Siberian Huskies love to run, but the unfortunate truth for most of us is that we aren’t able to hitch ours up to a sled for most of the year…or even ever, in many cases. So the next best thing is to look at wheeled alternatives.
Today we’re just focusing on dog scooters, there are a number of other options available of course, such as rigs and adapted bicycles. We’ve taken what we believe to be the top-five most popular makes of bicycle scooter (here in the UK at least), and will be giving you the pros-and-cons of each.
To most people Pawtrekker are ‘the original’ dog scooter, or at least, it’s the brand they are most familiar with. Pawtrekker are a company established specifically to provide dog-powered scooters.
- Choice of smaller and larger wheel options
- Full-Suspension option
- Comparatively low-cost
- Many second-hand sales
- Acquiring spares and replacements is easy
- Many models include integrated brush-bow so no additional antenna required
- Most models are comparatively heavy
- All relatively low-spec components (no upgrade option)
- Smaller-wheeled variants suited to smoother terrain only
Dax Scooter produce the most popular foldable dog-scooter currently in the UK. Their major selling-point, as you may have guessed, is that they are foldable and are much easier to transport.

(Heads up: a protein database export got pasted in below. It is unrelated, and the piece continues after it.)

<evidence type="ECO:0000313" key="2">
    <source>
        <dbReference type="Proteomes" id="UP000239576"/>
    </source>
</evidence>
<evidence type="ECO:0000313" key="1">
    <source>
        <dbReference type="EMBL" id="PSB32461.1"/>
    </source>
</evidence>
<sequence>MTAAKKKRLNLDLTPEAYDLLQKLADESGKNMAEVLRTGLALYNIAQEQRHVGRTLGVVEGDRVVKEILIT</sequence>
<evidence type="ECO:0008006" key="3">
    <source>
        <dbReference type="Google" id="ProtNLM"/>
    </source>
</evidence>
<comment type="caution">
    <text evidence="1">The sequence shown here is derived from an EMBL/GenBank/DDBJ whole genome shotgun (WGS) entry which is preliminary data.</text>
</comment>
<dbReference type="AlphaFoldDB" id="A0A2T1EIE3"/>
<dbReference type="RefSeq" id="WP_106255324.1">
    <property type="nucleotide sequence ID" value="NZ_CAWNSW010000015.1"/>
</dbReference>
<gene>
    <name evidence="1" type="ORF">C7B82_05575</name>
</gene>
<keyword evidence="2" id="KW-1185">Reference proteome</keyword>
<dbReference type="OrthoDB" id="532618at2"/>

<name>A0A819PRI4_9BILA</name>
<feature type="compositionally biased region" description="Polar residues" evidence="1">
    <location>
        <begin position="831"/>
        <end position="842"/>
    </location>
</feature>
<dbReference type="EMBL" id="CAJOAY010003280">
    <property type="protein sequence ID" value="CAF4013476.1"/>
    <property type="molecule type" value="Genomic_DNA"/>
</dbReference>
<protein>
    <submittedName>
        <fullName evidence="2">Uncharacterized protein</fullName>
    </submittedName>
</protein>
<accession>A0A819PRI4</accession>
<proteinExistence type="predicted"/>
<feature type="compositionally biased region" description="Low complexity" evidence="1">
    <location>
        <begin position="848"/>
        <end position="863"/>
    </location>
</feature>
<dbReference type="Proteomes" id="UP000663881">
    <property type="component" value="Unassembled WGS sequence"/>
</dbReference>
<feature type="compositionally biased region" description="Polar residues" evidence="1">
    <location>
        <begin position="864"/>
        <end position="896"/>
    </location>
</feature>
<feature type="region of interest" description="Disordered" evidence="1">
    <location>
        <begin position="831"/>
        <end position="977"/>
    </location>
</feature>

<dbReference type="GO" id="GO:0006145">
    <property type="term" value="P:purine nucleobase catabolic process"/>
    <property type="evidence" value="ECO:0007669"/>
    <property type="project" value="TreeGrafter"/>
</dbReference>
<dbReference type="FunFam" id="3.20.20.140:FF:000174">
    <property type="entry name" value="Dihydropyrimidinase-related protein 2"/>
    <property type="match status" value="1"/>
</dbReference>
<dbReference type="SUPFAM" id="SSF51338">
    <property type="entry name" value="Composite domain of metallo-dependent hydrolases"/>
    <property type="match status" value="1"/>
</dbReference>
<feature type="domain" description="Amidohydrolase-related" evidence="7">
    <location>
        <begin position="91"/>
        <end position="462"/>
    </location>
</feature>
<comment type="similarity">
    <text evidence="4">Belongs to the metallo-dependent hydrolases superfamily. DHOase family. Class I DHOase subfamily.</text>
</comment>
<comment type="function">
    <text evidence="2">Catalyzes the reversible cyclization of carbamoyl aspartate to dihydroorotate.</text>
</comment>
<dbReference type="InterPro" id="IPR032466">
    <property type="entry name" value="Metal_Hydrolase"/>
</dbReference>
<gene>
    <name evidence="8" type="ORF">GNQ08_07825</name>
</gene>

- Foldable – simply remove the wheels, fold the frame and bars inward
- Large and grippy footplate – benefit to those with poor balance, it’s basically a skateboard-deck mounted to the frame
- Options of both spring-antenna or brush-bow to keep lines out of the wheel
- Hugely customisable with many in-house options and upgrades
- Easily-adjustable height (handlebar/stem)
- Recent models include mounts for water-bottle and mud-guards
- Smaller wheel format suited to smoother terrains
- Heavier than many alternatives – although not unexpected given the folding ability
- Users have quoted the foot-plate height as a possible flaw; it being less suited should you do a lot of manual scooting to aid your dog(s)
Often quoted as the racers-choice. Kickbike offer a huge range of adult scooters for all types of terrain and riding style. Only their Cross-MAX range is dedicated to mushing and dog-scooters, but what they do offer contains technology developed within more advanced scooter-sports.
- Lightweight – varies depending on configuration, but all are around the 10kg mark
- Frame Technology – largely regarded as one of the best frames available
- Components conform to many popular mountain-biking standards, making spares and upgrades easy to come-by
- Three well-balanced equipment levels available in the standard Cross-MAX series to suit most requirements
- Fat MAX and Cross 29er models available for rougher terrain use or faster racing setups correspondingly
- Cost – they are on the more expensive end of the market
- Component quality – on the lower-spec models, some equipment may not be recommended for competing and higher-speed training
- Requires purchase of additional antenna attachment
- Narrow foot-plate
Closest rival to Kickbike in terms of quality, setup and overall offering. They also are not dog/mushing specific and have developed their products within more advanced scooter-sports.